The High School Financial Planning Program® (HSFPP) will be retiring on July 31, 2021. Learn more about this decision.

3 Steps to Reach Financial Resolutions

January is National Financial Wellness month, just in time for those financial fitness New Year's resolutions. But, without a plan for success, good intentions can drop just as fast as the ball in Times Square.

Here are a few simple steps you can take to realize your financial resolutions:

1. Envision what financial well-being looks like to you.

The Consumer Finance and Protection Bureau defines financial well-being as "a state of being wherein a person can fully meet current and ongoing financial obligations, can feel secure in their financial future, and is able to make choices that allow enjoyment of life." This is based upon your current situation, future plans, and your personal values, and it looks different for everyone.

For some, financial well-being means is paying their utility bill every month without crossing their fingers that the check will clear. For others, financial well-being is getting out of debt. When I was growing up, I remember my mother saying that, to her, financial well-being was being able to pay our bills and still comfortably order a pizza every once in a while. What do you envision when you think about being financially fit? 

Action Step: Vision boards can help inspire you to reach for success. Create a financial vision board on Pinterest to help keep you motivated.

Learn More About Financial Well-Being

2. Follow your money trail.

Mindful money management behaviors are an important key to financial success. This means understanding the impact of even small daily financial decisions, with each purchase (or non-purchase) you decide that, based on your situation and values, you are willing to accept the good or bad consequences that follow.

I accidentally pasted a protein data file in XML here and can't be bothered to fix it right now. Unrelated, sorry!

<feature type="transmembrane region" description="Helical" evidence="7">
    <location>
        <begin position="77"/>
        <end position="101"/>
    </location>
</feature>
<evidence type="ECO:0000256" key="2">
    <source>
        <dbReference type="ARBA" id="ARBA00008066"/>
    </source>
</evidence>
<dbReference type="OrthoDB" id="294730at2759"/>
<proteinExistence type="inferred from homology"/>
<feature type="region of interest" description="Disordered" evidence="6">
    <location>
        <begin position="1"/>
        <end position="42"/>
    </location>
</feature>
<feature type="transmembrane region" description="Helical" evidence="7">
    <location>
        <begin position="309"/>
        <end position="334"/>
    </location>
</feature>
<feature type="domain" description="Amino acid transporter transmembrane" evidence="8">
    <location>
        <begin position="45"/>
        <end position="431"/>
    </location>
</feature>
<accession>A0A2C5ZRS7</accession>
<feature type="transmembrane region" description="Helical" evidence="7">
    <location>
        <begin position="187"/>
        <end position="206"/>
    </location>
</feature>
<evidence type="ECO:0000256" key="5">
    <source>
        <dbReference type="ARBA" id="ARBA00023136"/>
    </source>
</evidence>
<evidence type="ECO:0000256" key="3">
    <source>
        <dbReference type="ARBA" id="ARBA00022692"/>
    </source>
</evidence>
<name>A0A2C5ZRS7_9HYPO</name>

Mindful money management rejects the old, judgmental ideals of “good” or “bad” financial decisions, which are unrealistic. Even some financial planners have expensive coffee addictions or take a vacation with money that could have been invested.

Rather, mindful money management allows you to weigh the tradeoffs and payoffs of your decisions and decide for yourself if the benefits outweigh the costs.

Action Step: Review your spending records, such as online bank statements, to see where your money has gone (or keep a spending log if you do not have existing records). Mark any routines or habits that emerge, and ask yourself four questions: 

  1. What is the impact of this habit? 
  2. Is this habit in line with my values? 
  3. Am I willing to accept the consequences for this habit? 
  4. Do I want to change this habit?

3) Make reasonable SMART goals.

Now that you have an idea of where you want to go and what your current situation is, it’s time to make your 2016 SMART goals. SMART goals are: Specific, Measurable, Attainable, Relevant, and Time-bound.

Many New Year's resolutions fail because it's tempting to make unrealistic goals. Anyone who has ever been on a diet knows that if you expect too much to happen too quickly, it is harder to stick to the plan. If you make goals that are reasonable and allow for flexibility, you have a better chance at success. You want your goals to be a just-right challenge—hard enough to push you out of your comfort zone, but easy enough that you have a high chance for success. Start small, and celebrate each achievement.

Action Step:Use the SMART goals guide featured in HSFPP Lesson 1-2 to think through your goals for and create small steps within each goal that you can achieve and celebrate along the way. Review your SMART goals every few months, and make adjustments as needed.

Go to HSFPP Lesson 1-2